The focus of our work has been to optimize the innate, but hidden contribution of natural gravity convection as both a distribution energy saver and a selective fail-mode feature in hydronic heating. As such the Delta-T ECM Circulator has been the crucial tool in the development of our “Neo-Gravity Delta-T ECM Hydronic (FHW) Heating Appliance™” (U.S. Patent 10,690,356, Canada to follow). We claim optimization of natural gravity convection within our boiler, near-boiler distribution piping with distribution energy requirements using a single, dedicated Delta-T ECM Appliance Circulator. Citing an automotive analogy, we refer to it as “putting an Automatic Transmission on a Boiler™”. This intelligent, variable speed circulator is effectively a hydronic CVT (Continuously Variable-Speed Transmission) in practice.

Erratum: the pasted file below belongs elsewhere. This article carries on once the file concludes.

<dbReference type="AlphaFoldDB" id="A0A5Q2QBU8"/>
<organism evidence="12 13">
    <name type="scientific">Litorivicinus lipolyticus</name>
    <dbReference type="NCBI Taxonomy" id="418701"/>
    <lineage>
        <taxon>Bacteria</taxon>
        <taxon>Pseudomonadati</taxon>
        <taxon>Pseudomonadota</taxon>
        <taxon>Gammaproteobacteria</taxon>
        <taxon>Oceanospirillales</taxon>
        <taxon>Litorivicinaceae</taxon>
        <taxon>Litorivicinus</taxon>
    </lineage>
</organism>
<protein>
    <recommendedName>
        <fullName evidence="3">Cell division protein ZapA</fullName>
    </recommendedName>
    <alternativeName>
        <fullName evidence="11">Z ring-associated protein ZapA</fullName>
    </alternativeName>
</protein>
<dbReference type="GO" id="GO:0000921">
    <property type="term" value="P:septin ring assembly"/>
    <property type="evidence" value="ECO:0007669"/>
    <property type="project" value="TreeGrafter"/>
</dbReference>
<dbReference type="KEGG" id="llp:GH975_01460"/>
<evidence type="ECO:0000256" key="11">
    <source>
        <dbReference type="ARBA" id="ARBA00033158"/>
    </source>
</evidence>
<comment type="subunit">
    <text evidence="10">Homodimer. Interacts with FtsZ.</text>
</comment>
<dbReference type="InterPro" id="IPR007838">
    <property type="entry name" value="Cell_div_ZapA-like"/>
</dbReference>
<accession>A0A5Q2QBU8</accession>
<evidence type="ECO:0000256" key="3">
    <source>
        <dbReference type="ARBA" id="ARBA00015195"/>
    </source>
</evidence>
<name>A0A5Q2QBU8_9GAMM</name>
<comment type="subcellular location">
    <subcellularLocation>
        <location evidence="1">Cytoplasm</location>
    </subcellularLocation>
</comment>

Let’s go back again to that old gravity hot water heating system of a century ago. By comparison, contemporary hydronic heating systems have smaller piping with multiple zones for heating flexibility. The old “gravities” employed high-mass cast-iron boilers with larger piping to modulate heating supply, otherwise control was particularly difficult when using solid fuel firing such as with wood or coal. Generous boiler sizing, distribution piping sizes and radiation elements gravity convection worked fairly well, and again with NO distribution power requirements!

    Properly piping a contemporary FHW system using a dedicated “Delta-T Mode” system circulator with complimentary low-energy ball-type zone valves vs. flow-checks yield great results! Transpose this configuration onto the old gravity system layout and you functionally emulate its performance as depicted in the following figures.